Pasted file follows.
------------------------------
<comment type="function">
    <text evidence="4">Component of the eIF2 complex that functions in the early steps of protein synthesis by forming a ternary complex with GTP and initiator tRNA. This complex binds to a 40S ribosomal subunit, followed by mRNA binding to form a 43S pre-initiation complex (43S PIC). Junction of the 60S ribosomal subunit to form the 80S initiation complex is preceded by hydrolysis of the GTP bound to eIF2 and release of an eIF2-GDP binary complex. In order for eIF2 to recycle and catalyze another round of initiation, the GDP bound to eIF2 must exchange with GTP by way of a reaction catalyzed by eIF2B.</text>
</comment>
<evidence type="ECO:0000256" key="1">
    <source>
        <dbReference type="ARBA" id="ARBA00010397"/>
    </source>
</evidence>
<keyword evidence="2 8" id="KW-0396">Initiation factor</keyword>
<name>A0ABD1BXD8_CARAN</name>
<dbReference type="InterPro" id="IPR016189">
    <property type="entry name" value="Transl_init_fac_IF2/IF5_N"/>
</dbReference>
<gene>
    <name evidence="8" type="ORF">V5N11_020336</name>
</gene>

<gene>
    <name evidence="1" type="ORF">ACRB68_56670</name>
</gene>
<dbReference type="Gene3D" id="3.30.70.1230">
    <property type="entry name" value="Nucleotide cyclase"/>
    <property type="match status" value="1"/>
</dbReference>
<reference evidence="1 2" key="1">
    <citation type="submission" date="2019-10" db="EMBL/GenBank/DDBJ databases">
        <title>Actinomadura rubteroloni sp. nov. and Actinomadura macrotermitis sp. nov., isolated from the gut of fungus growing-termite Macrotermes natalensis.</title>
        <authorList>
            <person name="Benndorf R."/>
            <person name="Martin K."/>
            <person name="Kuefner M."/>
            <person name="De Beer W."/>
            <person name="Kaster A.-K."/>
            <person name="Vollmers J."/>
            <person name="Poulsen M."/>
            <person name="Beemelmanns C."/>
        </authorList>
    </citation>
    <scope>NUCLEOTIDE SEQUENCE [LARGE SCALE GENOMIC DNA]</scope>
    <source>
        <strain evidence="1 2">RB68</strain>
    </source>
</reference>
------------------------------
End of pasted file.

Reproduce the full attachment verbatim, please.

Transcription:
<comment type="function">
    <text evidence="4">Component of the eIF2 complex that functions in the early steps of protein synthesis by forming a ternary complex with GTP and initiator tRNA. This complex binds to a 40S ribosomal subunit, followed by mRNA binding to form a 43S pre-initiation complex (43S PIC). Junction of the 60S ribosomal subunit to form the 80S initiation complex is preceded by hydrolysis of the GTP bound to eIF2 and release of an eIF2-GDP binary complex. In order for eIF2 to recycle and catalyze another round of initiation, the GDP bound to eIF2 must exchange with GTP by way of a reaction catalyzed by eIF2B.</text>
</comment>
<evidence type="ECO:0000256" key="1">
    <source>
        <dbReference type="ARBA" id="ARBA00010397"/>
    </source>
</evidence>
<keyword evidence="2 8" id="KW-0396">Initiation factor</keyword>
<name>A0ABD1BXD8_CARAN</name>
<dbReference type="InterPro" id="IPR016189">
    <property type="entry name" value="Transl_init_fac_IF2/IF5_N"/>
</dbReference>
<gene>
    <name evidence="8" type="ORF">V5N11_020336</name>
</gene>

<gene>
    <name evidence="1" type="ORF">ACRB68_56670</name>
</gene>
<dbReference type="Gene3D" id="3.30.70.1230">
    <property type="entry name" value="Nucleotide cyclase"/>
    <property type="match status" value="1"/>
</dbReference>
<reference evidence="1 2" key="1">
    <citation type="submission" date="2019-10" db="EMBL/GenBank/DDBJ databases">
        <title>Actinomadura rubteroloni sp. nov. and Actinomadura macrotermitis sp. nov., isolated from the gut of fungus growing-termite Macrotermes natalensis.</title>
        <authorList>
            <person name="Benndorf R."/>
            <person name="Martin K."/>
            <person name="Kuefner M."/>
            <person name="De Beer W."/>
            <person name="Kaster A.-K."/>
            <person name="Vollmers J."/>
            <person name="Poulsen M."/>
            <person name="Beemelmanns C."/>
        </authorList>
    </citation>
    <scope>NUCLEOTIDE SEQUENCE [LARGE SCALE GENOMIC DNA]</scope>
    <source>
        <strain evidence="1 2">RB68</strain>
    </source>
</reference>